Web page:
“This definitely increases the chance of the Supreme Court striking down the full ACA. But we’re going from a pretty low likelihood base,” says Chris Sloan at Avalere Health. “The odds are still really stacked against anything materially changing for the ACA.”

At issue is a case now known as California v. Texas, which Republican state officials filed in 2018 to challenge the constitutionality of the ACA. Because Congress changed the tax penalty for the law’s individual mandate to $0 via the 2017 Tax Cuts and Jobs Act, they argued, the mandate is unlawful, and if that part is unconstitutional, the whole law must go.

Until Ginsburg’s death from cancer complications, many legal observers expected that the ACA had a good shot at surviving this latest Supreme Court challenge. But if Senate Republicans are able to confirm a replacement for Ginsburg before Nov. 10 oral arguments, not one but two conservative justices would have to side with their liberal colleagues to produce a pro-ACA ruling, explains health care attorney Katie Keith.

Ultimately, “I’m still skeptical that the entire law would be invalidated; I think that would be a step too far and does go against some of the recent decisions we’ve seen on severability from this court,” Keith says. However, she adds that the loss of Ginsburg “makes it more likely that parts of the ACA will be struck down” — in particular, the so-called preexisting condition protections.

Wall Street analysts, meanwhile, appeared unconvinced that the law will be unraveled — but noted that Centene Corp. has the most exposure if that happens, given its strong concentration in Medicaid and the individual market. Credit Suisse’s A.J. Rice estimated that those two business lines make up roughly 26% of Centene’s earnings, but only 4% for Anthem, Inc., and less than 1% each for Cigna Corp., CVS Health Corp., Humana Inc. and UnitedHealth Group.

Radar On Market Access: Pandemic, Market Stability Encourage Major Insurers to Expand ACA Footprints

September 24, 2020

Given that enrollment in the Affordable Care Act (ACA) exchanges has basically flatlined, one might not expect insurers to view the exchanges as a growth opportunity. But recent moves by some of the country’s largest payers suggest otherwise.

Centene Corp. said on Sept. 11 that it will widen its ACA marketplace footprint by selling plans in “nearly 400 new counties” next year. The company will increase its presence in 13 of the states where it already sells plans, plus enter two new states: Michigan and New Mexico.

Given that enrollment in the Affordable Care Act (ACA) exchanges has basically flatlined, one might not expect insurers to view the exchanges as a growth opportunity. But recent moves by some of the country’s largest payers suggest otherwise.

Centene Corp. said on Sept. 11 that it will widen its ACA marketplace footprint by selling plans in “nearly 400 new counties” next year. The company will increase its presence in 13 of the states where it already sells plans, plus enter two new states: Michigan and New Mexico.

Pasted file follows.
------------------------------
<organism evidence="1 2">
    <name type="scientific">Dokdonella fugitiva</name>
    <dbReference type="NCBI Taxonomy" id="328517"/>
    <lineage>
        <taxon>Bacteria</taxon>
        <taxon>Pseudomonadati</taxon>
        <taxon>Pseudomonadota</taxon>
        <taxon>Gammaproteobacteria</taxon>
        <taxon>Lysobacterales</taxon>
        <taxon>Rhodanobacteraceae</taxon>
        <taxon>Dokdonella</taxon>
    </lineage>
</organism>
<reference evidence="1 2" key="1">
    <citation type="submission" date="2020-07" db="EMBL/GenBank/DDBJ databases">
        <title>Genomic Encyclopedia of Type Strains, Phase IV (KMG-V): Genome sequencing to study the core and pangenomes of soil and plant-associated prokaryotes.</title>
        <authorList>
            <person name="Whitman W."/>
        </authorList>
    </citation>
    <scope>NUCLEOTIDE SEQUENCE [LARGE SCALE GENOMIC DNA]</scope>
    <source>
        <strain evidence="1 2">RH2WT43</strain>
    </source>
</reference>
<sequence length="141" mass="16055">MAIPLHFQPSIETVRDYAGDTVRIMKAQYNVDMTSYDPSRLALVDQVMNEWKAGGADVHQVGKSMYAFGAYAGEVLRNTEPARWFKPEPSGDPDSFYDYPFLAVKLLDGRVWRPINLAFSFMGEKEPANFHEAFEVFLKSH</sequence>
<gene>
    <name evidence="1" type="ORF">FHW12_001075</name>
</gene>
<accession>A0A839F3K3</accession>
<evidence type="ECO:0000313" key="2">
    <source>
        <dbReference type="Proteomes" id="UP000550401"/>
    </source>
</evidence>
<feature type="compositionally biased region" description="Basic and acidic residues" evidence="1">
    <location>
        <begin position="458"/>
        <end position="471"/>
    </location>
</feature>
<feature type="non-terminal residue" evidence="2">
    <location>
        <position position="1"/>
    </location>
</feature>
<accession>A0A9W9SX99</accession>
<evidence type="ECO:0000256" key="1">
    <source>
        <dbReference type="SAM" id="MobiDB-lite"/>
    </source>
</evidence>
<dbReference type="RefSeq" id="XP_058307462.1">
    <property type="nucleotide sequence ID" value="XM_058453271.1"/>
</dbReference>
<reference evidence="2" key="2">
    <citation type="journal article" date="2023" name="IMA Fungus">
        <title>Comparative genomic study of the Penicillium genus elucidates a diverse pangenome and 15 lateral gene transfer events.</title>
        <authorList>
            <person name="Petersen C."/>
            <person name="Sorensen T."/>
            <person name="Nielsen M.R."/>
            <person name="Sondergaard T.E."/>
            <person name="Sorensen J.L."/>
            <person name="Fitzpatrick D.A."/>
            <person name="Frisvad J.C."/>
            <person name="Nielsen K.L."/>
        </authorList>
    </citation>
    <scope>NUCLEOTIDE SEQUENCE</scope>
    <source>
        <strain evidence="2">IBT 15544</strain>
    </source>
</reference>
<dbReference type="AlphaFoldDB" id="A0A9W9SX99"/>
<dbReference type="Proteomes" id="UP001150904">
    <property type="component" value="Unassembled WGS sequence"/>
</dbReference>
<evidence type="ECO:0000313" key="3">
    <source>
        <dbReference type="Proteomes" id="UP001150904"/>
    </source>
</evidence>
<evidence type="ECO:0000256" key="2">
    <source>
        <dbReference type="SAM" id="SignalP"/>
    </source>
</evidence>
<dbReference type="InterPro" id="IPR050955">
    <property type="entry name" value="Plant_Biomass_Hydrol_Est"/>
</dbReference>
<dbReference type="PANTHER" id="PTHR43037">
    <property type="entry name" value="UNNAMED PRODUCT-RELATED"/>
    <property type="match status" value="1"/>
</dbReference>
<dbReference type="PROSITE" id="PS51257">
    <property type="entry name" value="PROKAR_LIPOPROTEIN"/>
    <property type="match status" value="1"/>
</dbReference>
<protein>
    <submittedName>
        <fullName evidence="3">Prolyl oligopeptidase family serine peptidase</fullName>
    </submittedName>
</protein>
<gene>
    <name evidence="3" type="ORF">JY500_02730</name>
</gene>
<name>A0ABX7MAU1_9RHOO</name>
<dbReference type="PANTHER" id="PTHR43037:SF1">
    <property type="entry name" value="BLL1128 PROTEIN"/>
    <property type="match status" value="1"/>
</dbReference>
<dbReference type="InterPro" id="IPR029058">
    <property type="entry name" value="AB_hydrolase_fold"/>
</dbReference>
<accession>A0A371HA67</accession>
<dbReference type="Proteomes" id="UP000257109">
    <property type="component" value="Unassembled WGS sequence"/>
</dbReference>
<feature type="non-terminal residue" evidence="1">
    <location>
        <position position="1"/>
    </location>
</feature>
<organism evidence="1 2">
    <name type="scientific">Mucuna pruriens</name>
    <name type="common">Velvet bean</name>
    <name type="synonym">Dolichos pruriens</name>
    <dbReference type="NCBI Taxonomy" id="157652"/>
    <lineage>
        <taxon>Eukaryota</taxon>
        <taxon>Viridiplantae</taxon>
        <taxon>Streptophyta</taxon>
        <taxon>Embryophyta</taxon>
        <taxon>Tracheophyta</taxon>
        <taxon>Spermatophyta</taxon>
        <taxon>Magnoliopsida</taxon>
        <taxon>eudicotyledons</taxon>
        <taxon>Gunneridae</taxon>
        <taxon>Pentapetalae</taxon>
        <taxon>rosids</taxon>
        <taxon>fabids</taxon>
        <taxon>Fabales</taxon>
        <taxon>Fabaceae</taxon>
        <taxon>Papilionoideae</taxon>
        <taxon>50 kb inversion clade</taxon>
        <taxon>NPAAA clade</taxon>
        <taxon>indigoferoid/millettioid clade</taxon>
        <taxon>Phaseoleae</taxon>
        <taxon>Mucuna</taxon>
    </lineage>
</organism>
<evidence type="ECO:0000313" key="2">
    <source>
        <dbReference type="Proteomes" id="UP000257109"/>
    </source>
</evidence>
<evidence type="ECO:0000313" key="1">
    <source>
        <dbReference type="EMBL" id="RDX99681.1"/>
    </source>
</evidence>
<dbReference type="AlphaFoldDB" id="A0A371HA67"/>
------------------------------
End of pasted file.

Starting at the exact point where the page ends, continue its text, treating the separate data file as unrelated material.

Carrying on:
On Sept. 10, Cigna Corp. announced that it will be increasing its ACA exchange presence by “nearly 80 counties” next year, expanding its customer reach in that market by more than 50%. All told, Cigna will offer marketplace plans in 220 counties spanning 10 states.

In addition, UnitedHealth Group has so far announced it will expand to three new states in 2021: Maryland, Tennessee and Virginia. And startup insurer Oscar said on July 30 that it will increase its ACA marketplace presence for the fourth consecutive year in 2021, entering four new states.

As for what may be driving those moves, Katherine Hempstead, a senior policy adviser at the Robert Wood Johnson Foundation, observes that “there’s been this kind of secular trend away from employer-sponsored insurance vs. various other government or quasi-government products — Medicaid, Medicare Advantage and the marketplace — and I think that carriers are seeing synergies between all those government markets and want to be in all of them.”

The COVID-19 pandemic and its economic repercussions comprise another, more recent, catalyst for insurers’ ACA exchange expansions, according to S&P Global Ratings analyst Deep Banerjee.

“This market has not been growing in terms of the number of people signing up each year — it’s not drastically declining either, but you wouldn’t look at this market and say all of a sudden it’s a growth market,” Banerjee says. “But because of unemployment, because of [commercial group enrollment] shrinking, this could become a growth option in the future.”

While the economy is expected to eventually rebound, it makes sense for firms that stand to lose group-market members in the short term to follow those enrollees by investing in other market segments, Hempstead adds.